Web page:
Ladino collage

The Sephardic Studies Program and the Stroum Center for Jewish Studies are excited to offer Ladino Language and Culture for the first time this summer at the University of Washington! In this class, students will:

  • Acquire basic reading and writing skills in Ladino.
  • Master the basics of Modern Ladino vocabulary, grammar and syntax.
  • Read and translate simple folkloric and literary texts in modern Ladino, including songs, proverbs, short stories and plays, and newspaper articles, both in Hebrew characters as well as in Romanization.
  • Gain insights into the historical, linguistic, and social-cultural factors that influenced the development of Modern Ladino.
  • Participate in the only university-level Ladino language course in the United States!

Those interested in Jewish Studies; Near Eastern Languages and Civilizations; Middle East Studies; Spanish and other Romance languages; linguistics; culture; literature; history; and many other subjects and disciplines — especially the intersections of these subjects — will find this course of great interest.

Course details

  • Offered both A-term (June 22 – July 22, 2020) and B-term (July 23 – Aug 21, 2020).
  • Offered as JEW ST 215, 5 credits I&S
  • Meets MTWTh from 1:10 pm – 3:20 pm.
  • Open to current UW students, visiting undergraduate and graduate students, adults and professionals, faculty and postdoctoral fellows, international students, and U.S. high school students.
  • May not be repeated for credit.
  • No prerequisites.
  • For detailed tuition rates, click here. Be sure to scroll down for scholarship opportunities!
  • Register here. If you are a non-UW student, click here for detailed registration instructions.

David BunisAbout the instructor: David Bunis

David Bunis is the chair of Ladino Studies at the Hebrew University in Jerusalem and was a visiting professor at the University of Washington in 2013-2014. He is the world’s leading authority in the field of Ladino linguistics and one of most notable instructors of the language in the world. Professor Bunis received his PhD in Linguistics from Columbia University and has published extensively on Ladino, including in the fields of sociocultural linguistics, language and politics, and translation studies, including the translations of important Ladino texts from the 16th to 20th centuries. He has also authored a highly regarded Ladino language textbook and is an expert in soletreo, the traditional Sephardic Hebrew cursive script.

Scholarship opportunities

We are happy to offer generous Ladino language study grants to both non-resident UW students and non-resident visiting students (up to $5,000) and to current resident UW students and resident non-UW students (up to $1,000). International students are also welcome to apply. Priority applications are due April 15th; all applications are due May 15th. Please apply here. For questions about the application, please contact Makena Mezistrano (makflo@uw.edu).

Al vermos en la klasa de Ladino ~ We look forward to seeing you in Ladino class!


Frequently Asked Questions

What is Ladino?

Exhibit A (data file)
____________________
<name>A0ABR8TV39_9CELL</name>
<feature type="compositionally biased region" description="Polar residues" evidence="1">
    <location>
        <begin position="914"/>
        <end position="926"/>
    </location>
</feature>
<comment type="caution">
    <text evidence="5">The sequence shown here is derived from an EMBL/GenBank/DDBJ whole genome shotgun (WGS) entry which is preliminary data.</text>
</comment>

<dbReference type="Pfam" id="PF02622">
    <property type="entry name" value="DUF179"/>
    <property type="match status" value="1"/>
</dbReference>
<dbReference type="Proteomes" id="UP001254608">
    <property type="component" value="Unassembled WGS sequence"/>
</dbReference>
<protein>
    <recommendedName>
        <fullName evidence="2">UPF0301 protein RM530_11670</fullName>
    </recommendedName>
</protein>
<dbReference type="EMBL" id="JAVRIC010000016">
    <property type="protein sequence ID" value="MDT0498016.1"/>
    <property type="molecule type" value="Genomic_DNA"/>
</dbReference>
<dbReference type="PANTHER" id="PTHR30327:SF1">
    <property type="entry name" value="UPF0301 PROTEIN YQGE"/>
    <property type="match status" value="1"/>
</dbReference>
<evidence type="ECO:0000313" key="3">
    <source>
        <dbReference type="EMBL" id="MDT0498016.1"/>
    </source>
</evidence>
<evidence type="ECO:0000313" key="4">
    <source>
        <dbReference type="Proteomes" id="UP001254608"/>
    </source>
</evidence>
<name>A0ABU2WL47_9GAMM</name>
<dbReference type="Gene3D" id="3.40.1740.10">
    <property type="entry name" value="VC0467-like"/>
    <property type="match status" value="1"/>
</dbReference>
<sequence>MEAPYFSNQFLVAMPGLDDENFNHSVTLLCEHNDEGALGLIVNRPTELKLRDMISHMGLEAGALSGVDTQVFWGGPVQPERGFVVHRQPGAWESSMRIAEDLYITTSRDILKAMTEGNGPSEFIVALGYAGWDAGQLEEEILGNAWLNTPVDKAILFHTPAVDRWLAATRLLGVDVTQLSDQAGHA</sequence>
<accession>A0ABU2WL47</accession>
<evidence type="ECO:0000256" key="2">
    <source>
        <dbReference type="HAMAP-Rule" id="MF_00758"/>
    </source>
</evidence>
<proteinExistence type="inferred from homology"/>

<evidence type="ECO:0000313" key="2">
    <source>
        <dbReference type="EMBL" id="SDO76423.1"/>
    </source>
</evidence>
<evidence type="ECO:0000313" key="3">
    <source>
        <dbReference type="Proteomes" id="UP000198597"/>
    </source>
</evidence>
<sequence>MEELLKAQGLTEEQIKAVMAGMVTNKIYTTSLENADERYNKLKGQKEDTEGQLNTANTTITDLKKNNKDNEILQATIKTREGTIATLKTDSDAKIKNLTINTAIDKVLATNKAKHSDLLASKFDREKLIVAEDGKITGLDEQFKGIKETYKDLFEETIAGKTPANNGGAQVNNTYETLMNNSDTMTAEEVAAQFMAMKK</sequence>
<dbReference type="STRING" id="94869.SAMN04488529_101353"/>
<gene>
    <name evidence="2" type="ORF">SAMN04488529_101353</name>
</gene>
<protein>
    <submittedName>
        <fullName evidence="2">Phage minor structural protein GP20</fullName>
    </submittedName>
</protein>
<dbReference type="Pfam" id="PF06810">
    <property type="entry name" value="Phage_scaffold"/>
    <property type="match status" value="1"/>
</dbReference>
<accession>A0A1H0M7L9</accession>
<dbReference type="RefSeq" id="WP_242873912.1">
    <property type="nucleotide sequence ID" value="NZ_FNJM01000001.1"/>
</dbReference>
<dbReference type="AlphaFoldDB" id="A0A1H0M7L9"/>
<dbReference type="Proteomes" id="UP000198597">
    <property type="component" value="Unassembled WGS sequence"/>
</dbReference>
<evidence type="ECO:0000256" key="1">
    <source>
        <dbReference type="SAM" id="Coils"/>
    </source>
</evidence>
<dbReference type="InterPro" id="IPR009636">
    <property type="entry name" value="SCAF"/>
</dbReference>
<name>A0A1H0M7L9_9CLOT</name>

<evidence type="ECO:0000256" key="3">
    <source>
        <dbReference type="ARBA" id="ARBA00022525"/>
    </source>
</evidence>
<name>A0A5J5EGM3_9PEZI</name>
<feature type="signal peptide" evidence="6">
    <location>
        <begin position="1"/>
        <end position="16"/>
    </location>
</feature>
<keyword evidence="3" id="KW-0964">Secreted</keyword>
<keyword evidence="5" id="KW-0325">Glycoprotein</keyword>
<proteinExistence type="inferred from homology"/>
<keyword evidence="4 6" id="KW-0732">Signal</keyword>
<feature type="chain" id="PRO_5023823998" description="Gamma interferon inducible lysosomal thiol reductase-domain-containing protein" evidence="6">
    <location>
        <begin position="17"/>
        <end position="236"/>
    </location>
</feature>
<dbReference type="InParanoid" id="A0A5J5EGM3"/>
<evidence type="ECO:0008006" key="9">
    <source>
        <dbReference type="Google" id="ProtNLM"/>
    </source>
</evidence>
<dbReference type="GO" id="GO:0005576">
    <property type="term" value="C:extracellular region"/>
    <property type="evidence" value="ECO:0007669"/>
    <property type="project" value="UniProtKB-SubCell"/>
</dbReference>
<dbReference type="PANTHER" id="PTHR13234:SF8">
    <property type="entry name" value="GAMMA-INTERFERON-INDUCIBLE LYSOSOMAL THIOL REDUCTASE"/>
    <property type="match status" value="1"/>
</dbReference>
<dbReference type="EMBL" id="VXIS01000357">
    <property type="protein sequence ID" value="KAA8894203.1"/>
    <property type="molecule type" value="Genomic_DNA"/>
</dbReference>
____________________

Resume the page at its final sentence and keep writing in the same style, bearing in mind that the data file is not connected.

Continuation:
Ladino, also known as Judeo-Spanish or Judezmo, is the language of Sephardic Jews who originated from the Iberian Peninsula (what is now Spain and Portugal). Following their expulsion from Spain in 1492, Sephardic Jews, or Sepharadim, sought refuge across the Mediterranean and the Middle East and beyond, primarily in the Ottoman Empire — where they developed the Ladino language. While based in Spanish and other Iberian languages, with a strong Hebrew-Aramaic component, Ladino incorporated many elements from the languages of the Mediterranean world, including Turkish, Greek, Italian, French, and Arabic.

Between the 16th and 20th centuries, Sephardic Jews produced an estimated 4,000 published books in Ladino and also created a vibrant newspaper culture throughout the Ottoman Empire and the United States. It was a language for all occasions: of the home, the street, the marketplace, and the synagogue; for humor and satire, politics and literature.

I don’t know any of the languages contained in Ladino. Can I still take this class?

Yes! While both courses are geared toward beginners, those with minimal language background should try to opt for the B-term course. 

I’m a visiting student. How do I register?

Please click here for detailed registration instructions for visiting students.

Is this course open to ACCESS students?

Yes. For more information on the UW’s ACCESS program, click here.

Why is learning Ladino important?

In short, learning Ladino means understanding Sephardic Jews in their own terms and gaining unique access to the intersections of Jewish, Christian, and Muslim cultures and languages of the Mediterranean world over the past half-millenium.

Learning Ladino at the University of Washington is particularly special because of the Sephardic Studies Digital Collection, which contains 140,000 pages of digitized Ladino material waiting to be studied by students like you!

For more insights into the joys of learning Ladino, check out the following testimonials:

Who can I contact for more information?

Please contact Makena Mezistrano, Sephardic Studies Program Assistant Director: makflo@uw.edu

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Note: The opinions expressed by faculty and students in our publications reflect the views of the individual writer only and not those of the Stroum Center for Jewish Studies.